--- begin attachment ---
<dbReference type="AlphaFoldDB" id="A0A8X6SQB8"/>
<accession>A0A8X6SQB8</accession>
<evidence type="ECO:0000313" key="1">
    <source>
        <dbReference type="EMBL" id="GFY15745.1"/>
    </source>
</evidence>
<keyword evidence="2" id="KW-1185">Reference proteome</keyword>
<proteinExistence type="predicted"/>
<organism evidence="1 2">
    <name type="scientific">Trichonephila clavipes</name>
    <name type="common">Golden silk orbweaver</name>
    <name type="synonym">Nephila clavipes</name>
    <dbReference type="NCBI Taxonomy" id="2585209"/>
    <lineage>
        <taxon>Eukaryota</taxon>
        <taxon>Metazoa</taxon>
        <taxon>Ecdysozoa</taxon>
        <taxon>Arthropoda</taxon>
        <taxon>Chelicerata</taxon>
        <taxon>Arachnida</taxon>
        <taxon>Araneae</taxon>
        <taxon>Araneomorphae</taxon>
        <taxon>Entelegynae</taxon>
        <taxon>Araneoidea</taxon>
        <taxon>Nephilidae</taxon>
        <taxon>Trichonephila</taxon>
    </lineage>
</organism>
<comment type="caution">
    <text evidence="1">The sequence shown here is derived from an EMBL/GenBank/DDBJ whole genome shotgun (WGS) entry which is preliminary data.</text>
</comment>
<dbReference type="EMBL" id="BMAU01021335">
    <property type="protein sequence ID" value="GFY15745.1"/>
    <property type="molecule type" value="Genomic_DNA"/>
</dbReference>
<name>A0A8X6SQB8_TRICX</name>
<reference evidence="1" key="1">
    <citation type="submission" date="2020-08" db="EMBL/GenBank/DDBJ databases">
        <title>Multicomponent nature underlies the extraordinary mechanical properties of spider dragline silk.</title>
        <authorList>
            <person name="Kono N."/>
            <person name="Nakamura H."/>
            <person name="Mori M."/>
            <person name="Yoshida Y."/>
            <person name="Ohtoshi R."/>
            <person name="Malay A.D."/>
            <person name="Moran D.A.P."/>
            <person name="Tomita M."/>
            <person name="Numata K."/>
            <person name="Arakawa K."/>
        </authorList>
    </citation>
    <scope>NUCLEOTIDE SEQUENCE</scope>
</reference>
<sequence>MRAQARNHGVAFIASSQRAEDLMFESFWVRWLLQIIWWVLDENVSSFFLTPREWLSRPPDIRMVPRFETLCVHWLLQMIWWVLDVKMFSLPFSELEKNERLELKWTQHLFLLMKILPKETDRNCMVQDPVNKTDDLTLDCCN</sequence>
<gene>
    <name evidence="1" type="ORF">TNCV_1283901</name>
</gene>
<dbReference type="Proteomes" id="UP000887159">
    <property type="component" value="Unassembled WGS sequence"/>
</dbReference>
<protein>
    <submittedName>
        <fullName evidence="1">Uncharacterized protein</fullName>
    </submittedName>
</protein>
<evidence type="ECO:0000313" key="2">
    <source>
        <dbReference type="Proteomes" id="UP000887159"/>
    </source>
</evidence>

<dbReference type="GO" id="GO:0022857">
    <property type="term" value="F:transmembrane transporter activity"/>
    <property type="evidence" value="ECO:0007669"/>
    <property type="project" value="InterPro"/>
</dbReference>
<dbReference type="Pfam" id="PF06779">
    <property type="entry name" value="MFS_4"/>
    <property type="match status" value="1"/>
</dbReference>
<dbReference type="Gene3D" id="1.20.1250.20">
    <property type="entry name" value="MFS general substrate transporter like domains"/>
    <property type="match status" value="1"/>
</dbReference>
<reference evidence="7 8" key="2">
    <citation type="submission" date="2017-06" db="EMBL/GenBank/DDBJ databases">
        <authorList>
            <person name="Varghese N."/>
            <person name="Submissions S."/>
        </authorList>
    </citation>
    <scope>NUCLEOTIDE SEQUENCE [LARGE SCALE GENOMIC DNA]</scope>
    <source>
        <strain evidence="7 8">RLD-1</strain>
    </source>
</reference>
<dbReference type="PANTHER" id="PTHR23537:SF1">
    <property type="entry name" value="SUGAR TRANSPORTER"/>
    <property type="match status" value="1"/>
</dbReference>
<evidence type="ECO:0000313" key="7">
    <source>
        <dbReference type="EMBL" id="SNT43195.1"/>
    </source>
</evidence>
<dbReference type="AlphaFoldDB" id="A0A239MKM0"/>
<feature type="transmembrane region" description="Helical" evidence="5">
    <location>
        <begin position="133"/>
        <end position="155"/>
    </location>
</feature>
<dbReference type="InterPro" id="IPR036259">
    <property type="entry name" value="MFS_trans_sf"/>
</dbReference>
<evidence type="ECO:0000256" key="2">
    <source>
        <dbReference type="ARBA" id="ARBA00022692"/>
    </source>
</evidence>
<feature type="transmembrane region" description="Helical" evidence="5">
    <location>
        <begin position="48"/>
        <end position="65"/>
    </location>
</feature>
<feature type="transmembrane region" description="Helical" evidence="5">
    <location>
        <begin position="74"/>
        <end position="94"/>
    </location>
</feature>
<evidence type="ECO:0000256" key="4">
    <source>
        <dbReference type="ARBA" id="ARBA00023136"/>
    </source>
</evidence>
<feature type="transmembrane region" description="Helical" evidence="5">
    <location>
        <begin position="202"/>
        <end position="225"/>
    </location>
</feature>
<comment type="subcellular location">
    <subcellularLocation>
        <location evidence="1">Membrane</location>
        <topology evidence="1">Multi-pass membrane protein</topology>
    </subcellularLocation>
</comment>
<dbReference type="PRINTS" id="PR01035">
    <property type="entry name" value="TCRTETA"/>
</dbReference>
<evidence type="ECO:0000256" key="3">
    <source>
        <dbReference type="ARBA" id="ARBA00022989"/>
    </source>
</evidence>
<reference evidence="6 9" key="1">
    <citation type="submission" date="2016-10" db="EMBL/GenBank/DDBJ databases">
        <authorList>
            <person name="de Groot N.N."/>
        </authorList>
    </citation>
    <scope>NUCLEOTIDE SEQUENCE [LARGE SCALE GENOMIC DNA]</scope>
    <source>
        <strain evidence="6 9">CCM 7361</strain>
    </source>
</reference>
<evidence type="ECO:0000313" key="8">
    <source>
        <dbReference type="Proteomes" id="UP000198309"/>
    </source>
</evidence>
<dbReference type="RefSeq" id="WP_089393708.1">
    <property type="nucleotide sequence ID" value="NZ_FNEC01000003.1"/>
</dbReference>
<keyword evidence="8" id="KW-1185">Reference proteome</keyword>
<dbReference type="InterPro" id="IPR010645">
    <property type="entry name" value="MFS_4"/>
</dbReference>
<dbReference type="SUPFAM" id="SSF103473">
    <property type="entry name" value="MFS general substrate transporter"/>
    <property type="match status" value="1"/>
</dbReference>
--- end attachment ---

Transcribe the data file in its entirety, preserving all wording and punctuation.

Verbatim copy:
<dbReference type="AlphaFoldDB" id="A0A8X6SQB8"/>
<accession>A0A8X6SQB8</accession>
<evidence type="ECO:0000313" key="1">
    <source>
        <dbReference type="EMBL" id="GFY15745.1"/>
    </source>
</evidence>
<keyword evidence="2" id="KW-1185">Reference proteome</keyword>
<proteinExistence type="predicted"/>
<organism evidence="1 2">
    <name type="scientific">Trichonephila clavipes</name>
    <name type="common">Golden silk orbweaver</name>
    <name type="synonym">Nephila clavipes</name>
    <dbReference type="NCBI Taxonomy" id="2585209"/>
    <lineage>
        <taxon>Eukaryota</taxon>
        <taxon>Metazoa</taxon>
        <taxon>Ecdysozoa</taxon>
        <taxon>Arthropoda</taxon>
        <taxon>Chelicerata</taxon>
        <taxon>Arachnida</taxon>
        <taxon>Araneae</taxon>
        <taxon>Araneomorphae</taxon>
        <taxon>Entelegynae</taxon>
        <taxon>Araneoidea</taxon>
        <taxon>Nephilidae</taxon>
        <taxon>Trichonephila</taxon>
    </lineage>
</organism>
<comment type="caution">
    <text evidence="1">The sequence shown here is derived from an EMBL/GenBank/DDBJ whole genome shotgun (WGS) entry which is preliminary data.</text>
</comment>
<dbReference type="EMBL" id="BMAU01021335">
    <property type="protein sequence ID" value="GFY15745.1"/>
    <property type="molecule type" value="Genomic_DNA"/>
</dbReference>
<name>A0A8X6SQB8_TRICX</name>
<reference evidence="1" key="1">
    <citation type="submission" date="2020-08" db="EMBL/GenBank/DDBJ databases">
        <title>Multicomponent nature underlies the extraordinary mechanical properties of spider dragline silk.</title>
        <authorList>
            <person name="Kono N."/>
            <person name="Nakamura H."/>
            <person name="Mori M."/>
            <person name="Yoshida Y."/>
            <person name="Ohtoshi R."/>
            <person name="Malay A.D."/>
            <person name="Moran D.A.P."/>
            <person name="Tomita M."/>
            <person name="Numata K."/>
            <person name="Arakawa K."/>
        </authorList>
    </citation>
    <scope>NUCLEOTIDE SEQUENCE</scope>
</reference>
<sequence>MRAQARNHGVAFIASSQRAEDLMFESFWVRWLLQIIWWVLDENVSSFFLTPREWLSRPPDIRMVPRFETLCVHWLLQMIWWVLDVKMFSLPFSELEKNERLELKWTQHLFLLMKILPKETDRNCMVQDPVNKTDDLTLDCCN</sequence>
<gene>
    <name evidence="1" type="ORF">TNCV_1283901</name>
</gene>
<dbReference type="Proteomes" id="UP000887159">
    <property type="component" value="Unassembled WGS sequence"/>
</dbReference>
<protein>
    <submittedName>
        <fullName evidence="1">Uncharacterized protein</fullName>
    </submittedName>
</protein>
<evidence type="ECO:0000313" key="2">
    <source>
        <dbReference type="Proteomes" id="UP000887159"/>
    </source>
</evidence>

<dbReference type="GO" id="GO:0022857">
    <property type="term" value="F:transmembrane transporter activity"/>
    <property type="evidence" value="ECO:0007669"/>
    <property type="project" value="InterPro"/>
</dbReference>
<dbReference type="Pfam" id="PF06779">
    <property type="entry name" value="MFS_4"/>
    <property type="match status" value="1"/>
</dbReference>
<dbReference type="Gene3D" id="1.20.1250.20">
    <property type="entry name" value="MFS general substrate transporter like domains"/>
    <property type="match status" value="1"/>
</dbReference>
<reference evidence="7 8" key="2">
    <citation type="submission" date="2017-06" db="EMBL/GenBank/DDBJ databases">
        <authorList>
            <person name="Varghese N."/>
            <person name="Submissions S."/>
        </authorList>
    </citation>
    <scope>NUCLEOTIDE SEQUENCE [LARGE SCALE GENOMIC DNA]</scope>
    <source>
        <strain evidence="7 8">RLD-1</strain>
    </source>
</reference>
<dbReference type="PANTHER" id="PTHR23537:SF1">
    <property type="entry name" value="SUGAR TRANSPORTER"/>
    <property type="match status" value="1"/>
</dbReference>
<evidence type="ECO:0000313" key="7">
    <source>
        <dbReference type="EMBL" id="SNT43195.1"/>
    </source>
</evidence>
<dbReference type="AlphaFoldDB" id="A0A239MKM0"/>
<feature type="transmembrane region" description="Helical" evidence="5">
    <location>
        <begin position="133"/>
        <end position="155"/>
    </location>
</feature>
<dbReference type="InterPro" id="IPR036259">
    <property type="entry name" value="MFS_trans_sf"/>
</dbReference>
<evidence type="ECO:0000256" key="2">
    <source>
        <dbReference type="ARBA" id="ARBA00022692"/>
    </source>
</evidence>
<feature type="transmembrane region" description="Helical" evidence="5">
    <location>
        <begin position="48"/>
        <end position="65"/>
    </location>
</feature>
<feature type="transmembrane region" description="Helical" evidence="5">
    <location>
        <begin position="74"/>
        <end position="94"/>
    </location>
</feature>
<evidence type="ECO:0000256" key="4">
    <source>
        <dbReference type="ARBA" id="ARBA00023136"/>
    </source>
</evidence>
<feature type="transmembrane region" description="Helical" evidence="5">
    <location>
        <begin position="202"/>
        <end position="225"/>
    </location>
</feature>
<comment type="subcellular location">
    <subcellularLocation>
        <location evidence="1">Membrane</location>
        <topology evidence="1">Multi-pass membrane protein</topology>
    </subcellularLocation>
</comment>
<dbReference type="PRINTS" id="PR01035">
    <property type="entry name" value="TCRTETA"/>
</dbReference>
<evidence type="ECO:0000256" key="3">
    <source>
        <dbReference type="ARBA" id="ARBA00022989"/>
    </source>
</evidence>
<reference evidence="6 9" key="1">
    <citation type="submission" date="2016-10" db="EMBL/GenBank/DDBJ databases">
        <authorList>
            <person name="de Groot N.N."/>
        </authorList>
    </citation>
    <scope>NUCLEOTIDE SEQUENCE [LARGE SCALE GENOMIC DNA]</scope>
    <source>
        <strain evidence="6 9">CCM 7361</strain>
    </source>
</reference>
<evidence type="ECO:0000313" key="8">
    <source>
        <dbReference type="Proteomes" id="UP000198309"/>
    </source>
</evidence>
<dbReference type="RefSeq" id="WP_089393708.1">
    <property type="nucleotide sequence ID" value="NZ_FNEC01000003.1"/>
</dbReference>
<keyword evidence="8" id="KW-1185">Reference proteome</keyword>
<dbReference type="InterPro" id="IPR010645">
    <property type="entry name" value="MFS_4"/>
</dbReference>
<dbReference type="SUPFAM" id="SSF103473">
    <property type="entry name" value="MFS general substrate transporter"/>
    <property type="match status" value="1"/>
</dbReference>